FOR IMMEDIATE RELEASE
August 18, 2020
Contact: Tom Lalley
Fifteen State AGs Challenge Rule Allowing Transport of Liquified Natural Gas (LNG) by Rail
Rule would authorize trains with up to 100 rail cars of highly-flammable LNG to move through the nation’s cities and towns.
Washington, D.C. — Maryland Attorney General Brian Frosh and New York Attorney General Letitia James led a coalition of 15 state attorneys general in filing a petition for review today challenging a final rule issued by the Pipeline and Hazardous Materials Safety Administration (PHMSA) that would allow liquefied natural gas (LNG) to be transported on trains of up to 100 rail cars through densely populated areas of the United States. The rule was prompted by an executive order in which President Trump explicitly ordered the Transportation Department to produce a final rule that “would treat LNG the same as other cryogenic liquids and permit LNG to be transported in approved rail tank cars.” The attorneys general previously submitted comments regarding the unacceptable safety risks associated with transporting LNG by rail, and the draft rule’s failure to comply with the Administrative Procedure Act, National Environmental Policy Act and Hazardous Materials Transportation Act.
“Ships carrying LNG have been characterized as floating bombs,” said Maryland Attorney General Brian Frosh. “Rolling tank cars filled with LNG through our neighborhoods are vastly more dangerous. This proposal is heedless of the risks to the safety of our families and our natural resources posed by moving massive quantities of LNG by rail through our cities, towns.”
“Californians who live, work, or go to school near train routes are not interested in being specimens in a crash-test laboratory for the Trump Administration,” said California Attorney General Xavier Becerra. “Today, we’re going to court because our families expect our government to put their safety first, not put them in harm’s way. If only the Trump Administration spent as much time trying to solve our current public health crisis as it does creating new public health hazards.”
In its proposed rule released last October, PHMSA acknowledged that the risks of transporting LNG by rail include “fireballs, flash fire, and explosions from ground-level vapor clouds” that reach nearly 2,500°F. These risks are similar to those associated with transporting crude oil by rail, a practice that has increased 13,309 percent in the U.S. since 1995 and has led to frequent accidents, including one in 2013 in Quebec that killed 47 people and leveled a small town. Today, more than 25 million Americans live within a mile of a rail line that carries crude oil.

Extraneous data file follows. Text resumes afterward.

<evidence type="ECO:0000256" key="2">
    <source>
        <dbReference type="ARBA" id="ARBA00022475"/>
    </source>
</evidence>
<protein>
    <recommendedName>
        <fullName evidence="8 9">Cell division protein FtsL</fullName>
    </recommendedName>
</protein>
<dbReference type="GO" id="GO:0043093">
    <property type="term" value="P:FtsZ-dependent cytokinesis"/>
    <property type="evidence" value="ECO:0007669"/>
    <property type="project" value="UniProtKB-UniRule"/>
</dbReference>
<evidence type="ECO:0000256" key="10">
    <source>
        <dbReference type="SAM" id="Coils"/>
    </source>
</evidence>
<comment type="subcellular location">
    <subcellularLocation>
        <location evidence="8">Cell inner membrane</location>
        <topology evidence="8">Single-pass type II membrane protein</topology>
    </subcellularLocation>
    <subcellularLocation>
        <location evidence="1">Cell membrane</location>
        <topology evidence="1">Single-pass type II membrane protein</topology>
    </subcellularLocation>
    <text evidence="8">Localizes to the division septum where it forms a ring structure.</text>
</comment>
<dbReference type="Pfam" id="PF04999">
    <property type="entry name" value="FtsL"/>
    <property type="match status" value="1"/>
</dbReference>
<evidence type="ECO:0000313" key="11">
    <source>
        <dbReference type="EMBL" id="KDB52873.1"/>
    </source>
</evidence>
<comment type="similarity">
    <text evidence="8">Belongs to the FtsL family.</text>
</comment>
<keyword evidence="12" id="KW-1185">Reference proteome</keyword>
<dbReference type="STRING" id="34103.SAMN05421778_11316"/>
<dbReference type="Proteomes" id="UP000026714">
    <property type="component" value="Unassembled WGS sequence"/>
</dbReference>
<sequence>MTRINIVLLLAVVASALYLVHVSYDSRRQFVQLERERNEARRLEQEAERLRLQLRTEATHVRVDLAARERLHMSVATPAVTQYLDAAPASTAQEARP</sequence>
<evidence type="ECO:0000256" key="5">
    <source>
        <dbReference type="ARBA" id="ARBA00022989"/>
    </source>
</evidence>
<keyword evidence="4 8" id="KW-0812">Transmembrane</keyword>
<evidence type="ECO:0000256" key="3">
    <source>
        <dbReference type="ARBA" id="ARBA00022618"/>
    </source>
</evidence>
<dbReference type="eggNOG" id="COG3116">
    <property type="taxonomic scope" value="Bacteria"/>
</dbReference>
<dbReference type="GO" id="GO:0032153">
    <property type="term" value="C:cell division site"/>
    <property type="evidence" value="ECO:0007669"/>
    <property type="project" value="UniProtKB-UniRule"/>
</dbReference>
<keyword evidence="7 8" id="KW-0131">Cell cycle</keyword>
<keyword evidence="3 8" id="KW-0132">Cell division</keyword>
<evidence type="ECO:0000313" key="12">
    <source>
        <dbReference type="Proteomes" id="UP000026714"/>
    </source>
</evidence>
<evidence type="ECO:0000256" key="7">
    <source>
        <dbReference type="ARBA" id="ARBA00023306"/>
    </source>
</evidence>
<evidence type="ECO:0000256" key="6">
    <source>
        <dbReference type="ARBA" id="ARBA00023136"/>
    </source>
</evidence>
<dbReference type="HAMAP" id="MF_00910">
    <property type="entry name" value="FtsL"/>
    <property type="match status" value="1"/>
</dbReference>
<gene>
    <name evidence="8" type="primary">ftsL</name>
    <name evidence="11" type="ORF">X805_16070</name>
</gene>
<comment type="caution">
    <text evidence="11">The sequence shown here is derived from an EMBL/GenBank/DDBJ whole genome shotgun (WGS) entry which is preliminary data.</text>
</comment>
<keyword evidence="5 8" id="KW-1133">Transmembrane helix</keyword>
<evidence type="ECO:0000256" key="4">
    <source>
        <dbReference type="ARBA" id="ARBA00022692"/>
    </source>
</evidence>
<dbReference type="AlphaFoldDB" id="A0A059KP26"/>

In addition to serious safety risks, PHMSA’s final rule also overlooks the climate impacts of transporting LNG by rail. In January, a coalition of 16 AGs led by AG Frosh and AG James submitted comments criticizing PHMSA’s proposal and emphasizing that the National Environmental Policy Act “requires a far-deeper assessment of the reasonably foreseeable environmental impacts of the Proposed Rule, including its effects on greenhouse gas emissions.”
The attorneys general of California, Delaware, Illinois, Massachusetts, Michigan, Minnesota, New Jersey, Oregon, Pennsylvania, Rhode Island, Vermont, Washington, and Washington, D.C. joined AG Frosh and AG James in filing the petition for review.
About the State Energy & Environmental Impact Center
The State Energy & Environmental Impact Center (State Impact Center) is a non-partisan Center at the NYU School of Law that is dedicated to helping state attorneys general fight against regulatory rollbacks and advocate for clean energy, climate change, and environmental values and protections. For more information, visit our website.